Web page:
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Re: smartmatch needs your eyes

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September 24, 2015 12:07
Re: smartmatch needs your eyes
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Those pondering smartmatch in Perl 5 may be interested in what I have
learned about smartmatch in Perl 6, from my recent exploration of
that language.  Of course, Perl 6 distinguishes numbers and strings
reasonably clearly, so there's no difficulty having separate matching
rules for them.  But look at some of the other cases.  At first look
it seems that one of the most useful applications of smartmatch is for
testing class membership and subclassing (which due to the bizarre type
system are kind of the same thing):

> 3 ~~ Int
> "3" ~~ Int
> Int ~~ Numeric
> Str ~~ Numeric
> Mu ~~ Numeric

But ~~$class actually doesn't reliably mean .isa($class).  On some kinds
of value it's just not defined:

> ~~ Numeric
X::Multi::NoMatch exception produced no message
  in block <unit> at <unknown file>:1

Technically, for defined objects, $obj~~$class only applies of $obj is
of the Any class, which is the default base class, but a few important
things lie outside it, such as Mu.  Another thing lying outside it is
the Junction class, for objects representing multiple values, and they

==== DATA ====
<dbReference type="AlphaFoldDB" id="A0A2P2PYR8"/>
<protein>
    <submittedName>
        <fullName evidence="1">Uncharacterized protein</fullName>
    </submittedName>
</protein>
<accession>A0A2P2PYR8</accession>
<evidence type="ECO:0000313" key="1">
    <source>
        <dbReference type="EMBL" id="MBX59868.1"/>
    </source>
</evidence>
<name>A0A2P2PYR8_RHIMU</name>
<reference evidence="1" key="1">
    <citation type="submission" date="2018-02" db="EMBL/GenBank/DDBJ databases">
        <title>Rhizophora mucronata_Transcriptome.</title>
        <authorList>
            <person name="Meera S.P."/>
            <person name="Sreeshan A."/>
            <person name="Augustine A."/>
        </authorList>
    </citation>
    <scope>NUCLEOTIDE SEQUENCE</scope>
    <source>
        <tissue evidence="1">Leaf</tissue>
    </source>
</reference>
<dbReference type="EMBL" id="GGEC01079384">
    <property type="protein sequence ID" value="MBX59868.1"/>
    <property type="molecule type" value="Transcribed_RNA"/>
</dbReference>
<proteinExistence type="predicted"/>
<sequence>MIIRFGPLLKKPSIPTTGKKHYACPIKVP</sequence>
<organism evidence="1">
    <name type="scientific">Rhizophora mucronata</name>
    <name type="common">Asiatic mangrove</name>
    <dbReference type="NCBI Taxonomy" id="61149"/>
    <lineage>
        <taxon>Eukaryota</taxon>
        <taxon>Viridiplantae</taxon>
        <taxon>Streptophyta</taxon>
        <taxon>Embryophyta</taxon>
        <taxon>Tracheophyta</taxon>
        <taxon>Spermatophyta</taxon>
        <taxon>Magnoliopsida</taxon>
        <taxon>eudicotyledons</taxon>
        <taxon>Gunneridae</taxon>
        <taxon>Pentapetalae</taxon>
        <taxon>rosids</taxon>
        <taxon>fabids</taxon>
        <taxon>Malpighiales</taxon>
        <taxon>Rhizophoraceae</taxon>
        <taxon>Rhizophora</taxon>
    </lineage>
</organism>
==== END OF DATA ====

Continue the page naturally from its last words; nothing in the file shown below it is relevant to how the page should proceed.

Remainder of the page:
automatically distribute over ~~ from the lhs.  Unlike their behaviour
on ordinary method calls:

> ("3"|3) ~~ Numeric
any(False, True)
> ("3"|3).isa(Numeric)

So in Perl 6, ~~ can't be relied upon to yield an actual truth value.
But there's an exception to that auto-distribution, for the Junction
class itself.  Just Junction, not any other non-Any classes, not even
the ultimate base class Mu:

> ("3"|3) ~~ Junction
> ("3"|3) ~~ Mu
any(True, True)

To be fair, there are some places where an Any type constraint is
implicitly applied, so the Any~~$class behaviour could be relied upon
quite often, provided that one checks that such a type constraint really
does apply to the situation.  But for code that needs to handle any
value at all, ~~$class is an attractive nuisance.  On the whole, rather
than repeatedly check that the type constraints justify it, I'd prefer
to just write .isa($class) everywhere that I want to do a class check.

So my tentative conclusion is that smartmatch in Perl 6 is too complicated
to use comfortably.  It can sometimes be used correctly, but the effort
of doing so exceeds the convenience gained by it.

Which sounds rather like the situation we got into in Perl 5.  It seems
that the Perl 6 folks could benefit from some of our wisdom.  One cannot
truly appreciate smartmatch until one has seen it in its original Perl
5 context.


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